Global distribution systems (GDS) continue to weather airline criticism over transaction fees, but they claim to be responding with new price models and more attractive products, while simultaneously repositioning their own businesses
David Jones, executive vice-president commercial at Amadeus, borrows from Mark Twain to illustrate his view of the future of GDSs: “Rumours of our death were greatly exaggerated.” While it is almost certainly true that the sale of air tickets via a GDS is, and will continue to be, huge, the big-four players are being forced to change their business models radically – and fast. To stay relevant, the GDSs are creating new pricing models to satisfy the demands of full-service carriers for lower distribution costs, new products to tempt low-cost carriers into the fold, while diversifying into new areas like IT services and adding other online travel-related content, such as hotels and car hire.
“Our focus is on content and to expand the proposition to go beyond being a cost to a potential revenue stream for a carrier,” says Bryan Conway, group vice-president at Cendant Travel Distribution Services. This could come from its Orbitz or ebookers travel websites, or other Cendant content like online hotel website Octopus. “We went from a captive market situation where we were the only game in town to a position where we have to justify our commercial value to carriers,” Conway says. “From our point of view, a GDS is a content integrator,” he says. Cendant has been buying up plenty of new content over the past two years, and brings this to the table when talking to carriers about distribution via its Galileo GDS.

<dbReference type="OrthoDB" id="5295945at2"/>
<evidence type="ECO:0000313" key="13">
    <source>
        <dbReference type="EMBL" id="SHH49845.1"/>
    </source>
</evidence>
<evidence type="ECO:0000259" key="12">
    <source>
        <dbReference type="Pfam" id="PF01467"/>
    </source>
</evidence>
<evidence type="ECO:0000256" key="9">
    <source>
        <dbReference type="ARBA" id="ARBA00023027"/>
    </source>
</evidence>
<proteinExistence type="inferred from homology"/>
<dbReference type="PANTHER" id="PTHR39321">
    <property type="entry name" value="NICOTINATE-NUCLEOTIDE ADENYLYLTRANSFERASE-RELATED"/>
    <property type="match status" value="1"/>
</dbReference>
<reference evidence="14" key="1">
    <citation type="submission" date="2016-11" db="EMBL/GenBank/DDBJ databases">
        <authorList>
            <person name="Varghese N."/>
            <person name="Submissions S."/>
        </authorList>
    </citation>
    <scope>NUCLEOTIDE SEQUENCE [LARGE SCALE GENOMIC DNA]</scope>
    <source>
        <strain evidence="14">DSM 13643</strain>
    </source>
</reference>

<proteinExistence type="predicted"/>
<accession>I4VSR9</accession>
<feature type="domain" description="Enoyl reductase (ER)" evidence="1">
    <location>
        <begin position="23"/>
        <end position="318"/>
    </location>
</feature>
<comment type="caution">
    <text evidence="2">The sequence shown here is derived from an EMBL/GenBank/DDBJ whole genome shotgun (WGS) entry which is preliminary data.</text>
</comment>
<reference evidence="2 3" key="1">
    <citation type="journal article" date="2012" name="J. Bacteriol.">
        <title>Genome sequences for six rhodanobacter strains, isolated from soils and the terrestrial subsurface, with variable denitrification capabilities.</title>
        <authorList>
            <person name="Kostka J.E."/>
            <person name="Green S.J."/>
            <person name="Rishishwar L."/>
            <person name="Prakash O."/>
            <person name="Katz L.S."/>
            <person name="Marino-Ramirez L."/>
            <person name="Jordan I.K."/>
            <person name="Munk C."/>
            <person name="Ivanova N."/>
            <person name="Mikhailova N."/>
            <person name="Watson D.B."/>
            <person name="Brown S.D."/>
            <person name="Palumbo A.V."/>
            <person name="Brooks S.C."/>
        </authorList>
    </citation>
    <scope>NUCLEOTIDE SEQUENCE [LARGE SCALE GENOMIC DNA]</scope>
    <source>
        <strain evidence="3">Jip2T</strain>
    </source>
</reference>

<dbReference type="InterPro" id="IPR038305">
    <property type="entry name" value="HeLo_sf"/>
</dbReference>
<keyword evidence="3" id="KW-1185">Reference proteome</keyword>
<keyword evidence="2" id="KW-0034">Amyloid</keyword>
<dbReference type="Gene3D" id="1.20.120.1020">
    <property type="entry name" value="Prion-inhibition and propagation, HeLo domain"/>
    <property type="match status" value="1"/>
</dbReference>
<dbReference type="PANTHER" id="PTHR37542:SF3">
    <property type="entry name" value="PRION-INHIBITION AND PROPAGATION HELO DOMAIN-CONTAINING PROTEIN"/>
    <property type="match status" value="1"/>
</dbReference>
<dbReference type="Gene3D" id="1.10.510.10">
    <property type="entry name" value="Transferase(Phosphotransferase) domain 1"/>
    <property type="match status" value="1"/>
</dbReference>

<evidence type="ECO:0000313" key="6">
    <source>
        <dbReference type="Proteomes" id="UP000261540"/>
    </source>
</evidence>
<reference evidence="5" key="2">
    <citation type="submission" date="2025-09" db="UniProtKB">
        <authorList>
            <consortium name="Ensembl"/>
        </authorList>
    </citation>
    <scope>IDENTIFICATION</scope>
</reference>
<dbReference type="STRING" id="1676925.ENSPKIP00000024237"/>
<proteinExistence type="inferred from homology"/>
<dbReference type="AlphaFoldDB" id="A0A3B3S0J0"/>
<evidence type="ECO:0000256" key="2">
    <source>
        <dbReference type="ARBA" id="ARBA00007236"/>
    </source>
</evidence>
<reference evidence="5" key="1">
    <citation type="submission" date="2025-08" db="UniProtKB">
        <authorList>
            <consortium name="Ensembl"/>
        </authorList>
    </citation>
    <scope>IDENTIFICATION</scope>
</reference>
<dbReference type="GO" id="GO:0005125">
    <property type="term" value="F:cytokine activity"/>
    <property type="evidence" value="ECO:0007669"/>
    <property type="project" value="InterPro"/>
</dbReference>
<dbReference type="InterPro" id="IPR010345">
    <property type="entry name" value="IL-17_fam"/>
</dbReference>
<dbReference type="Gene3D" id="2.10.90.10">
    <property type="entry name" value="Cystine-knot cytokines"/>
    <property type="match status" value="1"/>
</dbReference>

At Amadeus, the strategy differs. While the GDS is substantially the largest part of its business, the fastest growing area is in providing IT services to airlines and other travel operators, says Jones. This repositioning is reflected in its name, which has changed from Amadeus Global Travel Distribution to the Amadeus IT Group. Similarly Sabre Group’s approach includes its healthy Solutions IT portfolio, including customised suites that wrap distribution into core airline and airport services through its SabreSonic product.
At Sabre’s core though is the paired powerhouse of the Sabre GDS and Travelocity, one of the three largest online services. Hugh Jones, Sabre’s chief operating officer, says “broad and deep content, multichannel strategy is our strength”.
Worldspan’s Ninan Chacko, chief commercial officer, presents the classic case for the GDS: “We have the widest inventory and can deliver it at the lowest cost.” He also touts the privately held firm’s deal-clincher: “The fundamental value proposition of the GDS keeps coming up in the discussions we’ve had, and increasingly we see an appreciation for the fact that running a dot-com business is not a simple or inexpensive proposition. Running a world class, 24/7, 365-day-a-year website takes a certain kind of resource, a certain type of talent. In the airline industry today it’s pretty tough to attract and keep that talent. We already have it.”
Aware of these same factors, Jones of Amadeus stresses that it will not de-emphasise the GDS. This may be a mature part of its business, but it is still one that has healthy prospects and will be “steady going forward”.
Amadeus is the only one of the big four GDSs that still has airline shareholders. At present, Air France, Iberia and Lufthansa collectively own 45.7% after selling part of their holdings last year. This status quo is likely to remain for now. “It is important to keep an eye on it, to keep some influence,” says Lufthansa, which would be reluctant to unilaterally sell its stake if its competitors retained theirs. A possible change could arise if Europe’s GDS market is deregulated, which is under discussion ■
MARK PILLING / LONDON AND DAVID FIELD / WASHINGTON
Source: Airline Business